Clouds crept over the north beaches and the vintners celebrated the annual crush in fog and rain and wind blowing inland across the coastal ranges and into the interior valleys and bunching up against the big mountains and emptying and running into streams and rivers and lakes as fall developed into a long and wet run-on sentence. Sylvie returned to Central America with her baseball team for fall and winter practice and play. No hard feelings, she said, she had just suddenly come down with an allergic reaction to my company, and when she ran into Pinch who offered her a flight out of Dodge she jumped. That was understandable, my company often giving off toxic pollins venom and dander, and Sylvie loved the sunny outdoors and adventure and felt the fog and fall in the offing, and I left Pinch to his medicine and made my way farther north up the coast and then over into Portland, increasingly hard on the road to maintain any kind of outdoor living or working in the deteriorating weather conditions. I had traded Pinch the yellow Hummer for a more practical and economic wagon I could sleep in and he threw in a bicycle and surfboard and camping and fishing gear to balance out the exchange. The surfboard wasn’t much use in Portland where I took a room in a hostel in the Hawthorne District, but the bicycle was keen and I traded the camping and fishing gear to a couple on their way south for a used Gypsy jazz guitar. And I thought I might kick back and do some writing in the little pocket notebook Sylvie had given me. I joined a workshop at a local writing school, but I wasn’t much interested in plausibility, page turning plots, credibility, memoir type stuff. Still I felt the urge to write, pencil to paper, inky fingers, daily exercise. I was interested in the rules and ways and means of writing only to the extent I could experiment with syntax and grammar and style and, in a word, language. I didn’t have any particular reader in mind, though I hoped Sylvie might be interested in getting her notebook back full of words. And around the same time I started thinking about fate, how Sylvie had said fate is the decisions you make, and about the gods, the old gods, the ones that make mistakes, as humans do too, toys of the gods, lives so full of mistakes and griefs and all the seven deadly sins oozing and piling up like oily rags until spontaneous combustion and rages erupted all around, but it was time to relax, to take it easy, to consider not just the deadly sins but the works of mercy and grace. Easy to say of course for a guy living on an annuity funded by the temporary borrowing of someone else’s capital such that he no longer needs to work, even as work is what, he’s learned in passing, most fulfills him. But the gods these days, one to ten percent of the population, it is estimated, continuing on much as the gods of yesterday, co-mingling with and catching their standard human wannabe-gods unawares in the snares of their own cravings, for attention, for respect, for a nice big piece of the plutocratic prosperous concentric pie, for publication, for a post, for stage time, minutes and hours and days and weeks and months and years of fame, terms of fame, concentric circles, and round and round and round we go, and where we stop, nobody knows, amateurs as we all are, for the wages for being human are nil on the open market.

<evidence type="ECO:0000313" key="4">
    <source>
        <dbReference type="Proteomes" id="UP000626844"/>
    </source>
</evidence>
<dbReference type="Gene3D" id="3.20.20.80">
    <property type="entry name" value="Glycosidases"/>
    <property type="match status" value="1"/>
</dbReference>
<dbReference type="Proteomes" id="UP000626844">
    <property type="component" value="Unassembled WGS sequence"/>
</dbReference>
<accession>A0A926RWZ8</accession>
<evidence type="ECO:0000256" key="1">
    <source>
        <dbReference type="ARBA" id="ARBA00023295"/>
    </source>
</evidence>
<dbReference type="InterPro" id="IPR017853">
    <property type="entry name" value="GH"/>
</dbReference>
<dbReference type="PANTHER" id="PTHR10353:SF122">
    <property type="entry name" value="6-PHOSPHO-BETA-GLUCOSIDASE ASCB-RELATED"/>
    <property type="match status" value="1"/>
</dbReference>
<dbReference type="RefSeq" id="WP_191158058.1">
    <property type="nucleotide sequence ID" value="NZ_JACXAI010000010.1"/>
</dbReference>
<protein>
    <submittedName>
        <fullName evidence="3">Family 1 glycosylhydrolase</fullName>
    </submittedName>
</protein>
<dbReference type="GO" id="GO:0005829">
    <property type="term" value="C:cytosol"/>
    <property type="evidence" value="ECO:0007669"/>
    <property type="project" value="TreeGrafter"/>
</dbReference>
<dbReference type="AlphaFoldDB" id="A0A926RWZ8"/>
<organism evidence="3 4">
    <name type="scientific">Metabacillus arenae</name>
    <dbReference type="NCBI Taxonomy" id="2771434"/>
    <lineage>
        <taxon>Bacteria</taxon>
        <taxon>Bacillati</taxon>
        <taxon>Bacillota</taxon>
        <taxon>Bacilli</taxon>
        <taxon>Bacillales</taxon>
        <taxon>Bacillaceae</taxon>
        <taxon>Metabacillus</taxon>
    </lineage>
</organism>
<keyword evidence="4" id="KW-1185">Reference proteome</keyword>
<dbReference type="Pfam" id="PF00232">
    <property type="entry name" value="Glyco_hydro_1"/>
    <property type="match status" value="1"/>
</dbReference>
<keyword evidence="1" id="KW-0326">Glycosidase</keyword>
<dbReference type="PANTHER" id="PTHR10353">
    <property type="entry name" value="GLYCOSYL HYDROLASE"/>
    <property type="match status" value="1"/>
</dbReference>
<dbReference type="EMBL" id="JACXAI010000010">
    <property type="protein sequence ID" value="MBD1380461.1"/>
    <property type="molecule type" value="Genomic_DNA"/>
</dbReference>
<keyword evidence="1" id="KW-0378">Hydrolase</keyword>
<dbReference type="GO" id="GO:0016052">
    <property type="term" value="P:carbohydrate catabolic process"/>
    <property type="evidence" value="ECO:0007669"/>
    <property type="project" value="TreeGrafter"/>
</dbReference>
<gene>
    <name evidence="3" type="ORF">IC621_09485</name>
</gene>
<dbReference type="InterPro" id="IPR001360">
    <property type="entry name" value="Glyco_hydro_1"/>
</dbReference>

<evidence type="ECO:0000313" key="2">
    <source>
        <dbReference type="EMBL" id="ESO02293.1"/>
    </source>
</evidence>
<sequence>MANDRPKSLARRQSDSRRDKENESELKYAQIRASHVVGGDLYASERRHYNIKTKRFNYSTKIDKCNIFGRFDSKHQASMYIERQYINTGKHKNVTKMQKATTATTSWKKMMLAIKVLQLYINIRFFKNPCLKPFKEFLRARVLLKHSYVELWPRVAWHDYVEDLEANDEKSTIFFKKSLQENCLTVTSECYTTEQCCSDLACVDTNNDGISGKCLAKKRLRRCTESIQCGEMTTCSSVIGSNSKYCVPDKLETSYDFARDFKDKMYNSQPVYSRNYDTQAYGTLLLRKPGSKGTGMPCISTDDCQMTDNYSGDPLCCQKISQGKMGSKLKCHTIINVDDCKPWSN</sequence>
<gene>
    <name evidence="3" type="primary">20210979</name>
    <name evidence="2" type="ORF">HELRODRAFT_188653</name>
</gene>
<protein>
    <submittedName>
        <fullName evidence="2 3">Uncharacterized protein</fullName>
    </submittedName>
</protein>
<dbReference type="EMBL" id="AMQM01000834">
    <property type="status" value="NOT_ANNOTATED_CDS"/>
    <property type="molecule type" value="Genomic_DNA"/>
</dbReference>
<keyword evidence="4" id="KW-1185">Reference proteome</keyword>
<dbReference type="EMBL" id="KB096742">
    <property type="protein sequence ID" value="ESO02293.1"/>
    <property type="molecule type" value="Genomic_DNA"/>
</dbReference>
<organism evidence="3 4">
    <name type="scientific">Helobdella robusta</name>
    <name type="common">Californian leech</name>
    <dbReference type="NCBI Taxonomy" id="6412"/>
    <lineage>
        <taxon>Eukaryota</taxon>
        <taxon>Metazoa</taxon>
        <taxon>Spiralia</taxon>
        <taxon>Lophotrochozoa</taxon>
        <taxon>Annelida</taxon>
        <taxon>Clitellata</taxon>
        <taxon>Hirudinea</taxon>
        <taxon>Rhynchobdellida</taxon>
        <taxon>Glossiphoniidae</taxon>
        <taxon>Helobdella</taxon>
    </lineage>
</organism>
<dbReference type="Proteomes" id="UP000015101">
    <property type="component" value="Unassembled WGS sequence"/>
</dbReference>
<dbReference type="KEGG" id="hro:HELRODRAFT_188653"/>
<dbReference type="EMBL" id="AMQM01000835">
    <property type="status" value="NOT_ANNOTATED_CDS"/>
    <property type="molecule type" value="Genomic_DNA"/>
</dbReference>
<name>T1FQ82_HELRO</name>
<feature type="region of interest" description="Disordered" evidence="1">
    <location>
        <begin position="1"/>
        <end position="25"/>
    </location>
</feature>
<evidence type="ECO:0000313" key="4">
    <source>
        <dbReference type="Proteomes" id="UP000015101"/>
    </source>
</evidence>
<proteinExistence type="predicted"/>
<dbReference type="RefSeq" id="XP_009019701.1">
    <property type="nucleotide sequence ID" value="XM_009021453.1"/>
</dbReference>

“The Fall” is episode 76 of Inventories, a Novel in Progress in Serial Format at The Coming of the Toads.